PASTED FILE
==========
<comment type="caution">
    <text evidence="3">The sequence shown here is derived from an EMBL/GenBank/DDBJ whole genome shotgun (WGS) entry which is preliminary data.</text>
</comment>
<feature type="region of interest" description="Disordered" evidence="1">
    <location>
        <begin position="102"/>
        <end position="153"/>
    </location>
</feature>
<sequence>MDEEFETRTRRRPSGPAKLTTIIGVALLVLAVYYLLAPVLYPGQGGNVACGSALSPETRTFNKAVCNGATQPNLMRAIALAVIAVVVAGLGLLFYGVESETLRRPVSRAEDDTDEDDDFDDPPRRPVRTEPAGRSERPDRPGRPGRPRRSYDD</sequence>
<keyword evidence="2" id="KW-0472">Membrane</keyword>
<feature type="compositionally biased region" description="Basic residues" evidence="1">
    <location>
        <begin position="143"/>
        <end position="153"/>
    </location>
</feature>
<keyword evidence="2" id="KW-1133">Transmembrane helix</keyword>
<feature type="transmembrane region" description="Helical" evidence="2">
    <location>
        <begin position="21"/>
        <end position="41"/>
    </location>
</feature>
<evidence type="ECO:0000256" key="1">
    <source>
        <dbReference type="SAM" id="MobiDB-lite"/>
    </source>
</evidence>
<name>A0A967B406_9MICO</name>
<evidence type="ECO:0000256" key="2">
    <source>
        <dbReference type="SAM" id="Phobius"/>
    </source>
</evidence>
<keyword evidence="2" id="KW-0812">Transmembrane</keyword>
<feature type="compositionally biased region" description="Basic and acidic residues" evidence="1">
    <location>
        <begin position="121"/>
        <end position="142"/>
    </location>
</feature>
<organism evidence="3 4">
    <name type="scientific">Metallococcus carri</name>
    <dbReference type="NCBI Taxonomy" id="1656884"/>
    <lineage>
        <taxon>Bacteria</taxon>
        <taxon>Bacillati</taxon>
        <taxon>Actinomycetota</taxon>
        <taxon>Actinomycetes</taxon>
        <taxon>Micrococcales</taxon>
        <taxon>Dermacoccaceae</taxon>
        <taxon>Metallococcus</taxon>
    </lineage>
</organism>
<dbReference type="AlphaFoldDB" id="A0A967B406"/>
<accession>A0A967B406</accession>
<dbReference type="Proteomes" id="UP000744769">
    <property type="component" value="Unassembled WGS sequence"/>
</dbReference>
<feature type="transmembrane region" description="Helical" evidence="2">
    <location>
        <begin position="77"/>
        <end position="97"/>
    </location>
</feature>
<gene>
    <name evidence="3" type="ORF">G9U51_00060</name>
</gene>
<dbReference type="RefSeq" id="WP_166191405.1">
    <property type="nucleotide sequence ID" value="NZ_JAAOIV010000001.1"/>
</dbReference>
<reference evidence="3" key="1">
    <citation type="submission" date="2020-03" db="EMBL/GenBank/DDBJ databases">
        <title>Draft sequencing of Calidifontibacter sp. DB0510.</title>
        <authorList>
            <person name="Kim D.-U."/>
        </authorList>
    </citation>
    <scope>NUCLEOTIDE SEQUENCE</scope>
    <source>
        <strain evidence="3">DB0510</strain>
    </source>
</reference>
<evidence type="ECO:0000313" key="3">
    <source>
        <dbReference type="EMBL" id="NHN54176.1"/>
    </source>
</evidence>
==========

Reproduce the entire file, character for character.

<comment type="caution">
    <text evidence="3">The sequence shown here is derived from an EMBL/GenBank/DDBJ whole genome shotgun (WGS) entry which is preliminary data.</text>
</comment>
<feature type="region of interest" description="Disordered" evidence="1">
    <location>
        <begin position="102"/>
        <end position="153"/>
    </location>
</feature>
<sequence>MDEEFETRTRRRPSGPAKLTTIIGVALLVLAVYYLLAPVLYPGQGGNVACGSALSPETRTFNKAVCNGATQPNLMRAIALAVIAVVVAGLGLLFYGVESETLRRPVSRAEDDTDEDDDFDDPPRRPVRTEPAGRSERPDRPGRPGRPRRSYDD</sequence>
<keyword evidence="2" id="KW-0472">Membrane</keyword>
<feature type="compositionally biased region" description="Basic residues" evidence="1">
    <location>
        <begin position="143"/>
        <end position="153"/>
    </location>
</feature>
<keyword evidence="2" id="KW-1133">Transmembrane helix</keyword>
<feature type="transmembrane region" description="Helical" evidence="2">
    <location>
        <begin position="21"/>
        <end position="41"/>
    </location>
</feature>
<evidence type="ECO:0000256" key="1">
    <source>
        <dbReference type="SAM" id="MobiDB-lite"/>
    </source>
</evidence>
<name>A0A967B406_9MICO</name>
<evidence type="ECO:0000256" key="2">
    <source>
        <dbReference type="SAM" id="Phobius"/>
    </source>
</evidence>
<keyword evidence="2" id="KW-0812">Transmembrane</keyword>
<feature type="compositionally biased region" description="Basic and acidic residues" evidence="1">
    <location>
        <begin position="121"/>
        <end position="142"/>
    </location>
</feature>
<organism evidence="3 4">
    <name type="scientific">Metallococcus carri</name>
    <dbReference type="NCBI Taxonomy" id="1656884"/>
    <lineage>
        <taxon>Bacteria</taxon>
        <taxon>Bacillati</taxon>
        <taxon>Actinomycetota</taxon>
        <taxon>Actinomycetes</taxon>
        <taxon>Micrococcales</taxon>
        <taxon>Dermacoccaceae</taxon>
        <taxon>Metallococcus</taxon>
    </lineage>
</organism>
<dbReference type="AlphaFoldDB" id="A0A967B406"/>
<accession>A0A967B406</accession>
<dbReference type="Proteomes" id="UP000744769">
    <property type="component" value="Unassembled WGS sequence"/>
</dbReference>
<feature type="transmembrane region" description="Helical" evidence="2">
    <location>
        <begin position="77"/>
        <end position="97"/>
    </location>
</feature>
<gene>
    <name evidence="3" type="ORF">G9U51_00060</name>
</gene>
<dbReference type="RefSeq" id="WP_166191405.1">
    <property type="nucleotide sequence ID" value="NZ_JAAOIV010000001.1"/>
</dbReference>
<reference evidence="3" key="1">
    <citation type="submission" date="2020-03" db="EMBL/GenBank/DDBJ databases">
        <title>Draft sequencing of Calidifontibacter sp. DB0510.</title>
        <authorList>
            <person name="Kim D.-U."/>
        </authorList>
    </citation>
    <scope>NUCLEOTIDE SEQUENCE</scope>
    <source>
        <strain evidence="3">DB0510</strain>
    </source>
</reference>
<evidence type="ECO:0000313" key="3">
    <source>
        <dbReference type="EMBL" id="NHN54176.1"/>
    </source>
</evidence>